ELLISON, RALPH WALDO (1913–1994).
Born to Lewis Alfred and Ida Millsap Ellison on March 1, 1913, in Oklahoma City, then along with Kansas City a hotbed of musical creativity, Ralph Ellison showed at an early age the interest in jazz and other modern art forms that would be reflected throughout his life in literature. He attended the Frederick Douglass School in Oklahoma City, going on to the Tuskegee Institute in Alabama in 1933, pursuing studies in music but also encountering the work of T. S. Eliot and other Modernist writers.
Chafed by racial conditions in the Deep South, and by what he found to be the conservatism of Tuskegee, Ellison left in 1936, without a degree, for New York City. He was drawn there by cultural legacies of the Harlem Renaissance and by opportunities to meet such authors as Langston Hughes and Richard Wright. After an interval in Ohio due to the death of his mother in 1937 (a period during which he read widely and intensively), he returned to New York in 1938 with renewed determination to pursue a literary career. He obtained employment with the Federal Writers' Project, which sustained him from 1938 to 1942 as he worked to establish himself as a writer. Having sailed in the Merchant Marine from 1943 to 1945, an alternative to service in the segregated U.S. military, Ellison married Fanny McConnell in 1946 (his second wife, an earlier marriage having ended unhappily), and resettled in New York.
His stories, essays, and articles from the later 1930s and early 1940s were partially rooted in materials stemming from his interviews with people in Harlem for the Writers' Project. So too was his work toward a novel, Invisible Man (1952), which announced him as a major figure in American letters and won the National Book Award for 1953. This book also took shape, however, in counterpoint to Wright's earlier Native Son (1940), which seemed to Ellison too fatalistically absolute in its determinism, and insufficiently representative of African American experience.
Response to Invisible Man was mixed; some black critics found the novel lacking in radical political perspectives on problems of race in America. But the book continues to be considered by many the first great novel by an African American writer that both fulfills and transcends its racial theme. It remains a landmark achievement in American, as well as African American, literary tradition, and in the broad movement of modernism. It may also be seen as a precursor to the postmodern, and it remains a highly "contemporary" text.
Ellison went on to publish Shadow and Act (1964) and Going to the Territory (1986), two influential volumes of essays on literature, music, and American culture. For years there were rumors of another novel in progress, about which little was publicly revealed. Upon his death in New York on April 16, 1994, an unfinished manuscript was found and, with collaborative assistance, published in 1999 as Juneteenth. Its appearance was an important literary event, even if the first-person narrative of the unnamed protagonist in Invisible Man will always be the touchstone and cornerstone to his life's work.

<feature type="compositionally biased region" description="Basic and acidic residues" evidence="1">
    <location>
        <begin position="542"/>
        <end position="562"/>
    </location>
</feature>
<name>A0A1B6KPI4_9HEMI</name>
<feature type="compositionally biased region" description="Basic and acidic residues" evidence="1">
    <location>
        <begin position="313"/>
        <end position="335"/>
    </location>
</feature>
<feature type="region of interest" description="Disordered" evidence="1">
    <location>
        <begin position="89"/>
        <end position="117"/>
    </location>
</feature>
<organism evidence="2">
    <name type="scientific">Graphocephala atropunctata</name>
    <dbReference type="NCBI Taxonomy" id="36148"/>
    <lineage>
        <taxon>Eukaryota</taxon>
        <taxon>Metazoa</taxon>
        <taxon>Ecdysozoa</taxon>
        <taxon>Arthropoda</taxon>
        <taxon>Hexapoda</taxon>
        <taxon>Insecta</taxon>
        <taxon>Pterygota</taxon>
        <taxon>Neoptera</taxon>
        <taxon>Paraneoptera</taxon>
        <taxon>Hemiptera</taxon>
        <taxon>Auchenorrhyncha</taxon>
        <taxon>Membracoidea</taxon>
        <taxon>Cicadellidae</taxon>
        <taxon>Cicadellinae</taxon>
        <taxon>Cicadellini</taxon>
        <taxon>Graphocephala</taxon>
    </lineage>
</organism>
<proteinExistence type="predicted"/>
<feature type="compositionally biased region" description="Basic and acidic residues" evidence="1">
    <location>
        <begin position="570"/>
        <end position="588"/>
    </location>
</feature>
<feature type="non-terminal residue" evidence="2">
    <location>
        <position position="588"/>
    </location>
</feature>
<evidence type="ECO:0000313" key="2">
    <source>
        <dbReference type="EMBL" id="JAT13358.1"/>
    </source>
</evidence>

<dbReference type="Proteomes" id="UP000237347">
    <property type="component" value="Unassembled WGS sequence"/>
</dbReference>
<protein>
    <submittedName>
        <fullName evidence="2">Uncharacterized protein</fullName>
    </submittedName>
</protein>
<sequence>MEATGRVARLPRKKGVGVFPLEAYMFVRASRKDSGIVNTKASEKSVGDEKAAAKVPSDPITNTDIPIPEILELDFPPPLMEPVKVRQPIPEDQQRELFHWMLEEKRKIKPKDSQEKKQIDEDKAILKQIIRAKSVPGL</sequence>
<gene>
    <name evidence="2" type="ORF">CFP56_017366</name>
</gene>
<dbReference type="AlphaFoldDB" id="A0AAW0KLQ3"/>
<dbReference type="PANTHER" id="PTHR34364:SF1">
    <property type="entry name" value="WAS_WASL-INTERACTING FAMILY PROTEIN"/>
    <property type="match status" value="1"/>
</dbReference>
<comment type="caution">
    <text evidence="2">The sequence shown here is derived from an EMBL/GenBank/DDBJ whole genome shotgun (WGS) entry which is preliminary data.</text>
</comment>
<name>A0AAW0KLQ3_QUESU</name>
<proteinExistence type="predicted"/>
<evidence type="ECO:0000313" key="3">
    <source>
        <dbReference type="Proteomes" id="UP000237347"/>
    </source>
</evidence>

Named for Ralph Waldo Emerson, Ellison reflects throughout his work a lifelong engagement with Emersonian issues of personal and cultural autonomy and self-reliance, and with the problems and prospects of American—and African American—consciousness and identity. Such engagement could be argumentative, even adversarial, with respect to the unfulfillment or betrayal of American ideals (witness the destructive role of a character called "Emerson" in Invisible Man). The "double consciousness" famously posited by W. E. B. DuBois in The Souls of Black Folk (1903) is both amplified and intensified, rather than resolved, in Ellison's writing. But like the narrator of Invisible Man—particularly as epilogue reconnects with prologue "underground," launching anew the cycle of retelling and rereading a classic American tale of self-discovery—Ellison's example, now as always nourished by his Oklahoma roots, promises powerfully to "emerge."
Kimberly W. Benston, Speaking for You: The Vision of Ralph Ellison (Washington, D.C.: Howard University Press, 1987).
John F. Callahan, ed., Ralph Ellison's Invisible Man: A Casebook (New York: Oxford University Press, 2004).
Lawrence Jackson, Ralph Ellison: Emergence of Genius (New York: John Wiley & Sons, 2002).
Robert G. O'Meally, The Craft of Ralph Ellison (Cambridge, Mass.: Harvard University Press, 1980).
Susan Resneck Parr and Pancho Savery, eds., Approaches to Teaching Ellison's Invisible Man (New York: Modern Language Association of America, 1989).
Eric J. Sundquist, ed., Cultural Contexts for Ralph Ellison's Invisible Man: A Bedford Documentary Companion (Boston: Bedford Books of St. Martin's Press, 1995).
Steven C. Tracy, A Historical Guide to Ralph Ellison (New York: Oxford University Press, 2004).
The following (as per The Chicago Manual of Style, 17th edition) is the preferred citation for articles:
Gordon O. Taylor, “Ellison, Ralph Waldo,” The Encyclopedia of Oklahoma History and Culture, https://www.okhistory.org/publications/enc/entry.php?entry=EL009.
© Oklahoma Historical Society.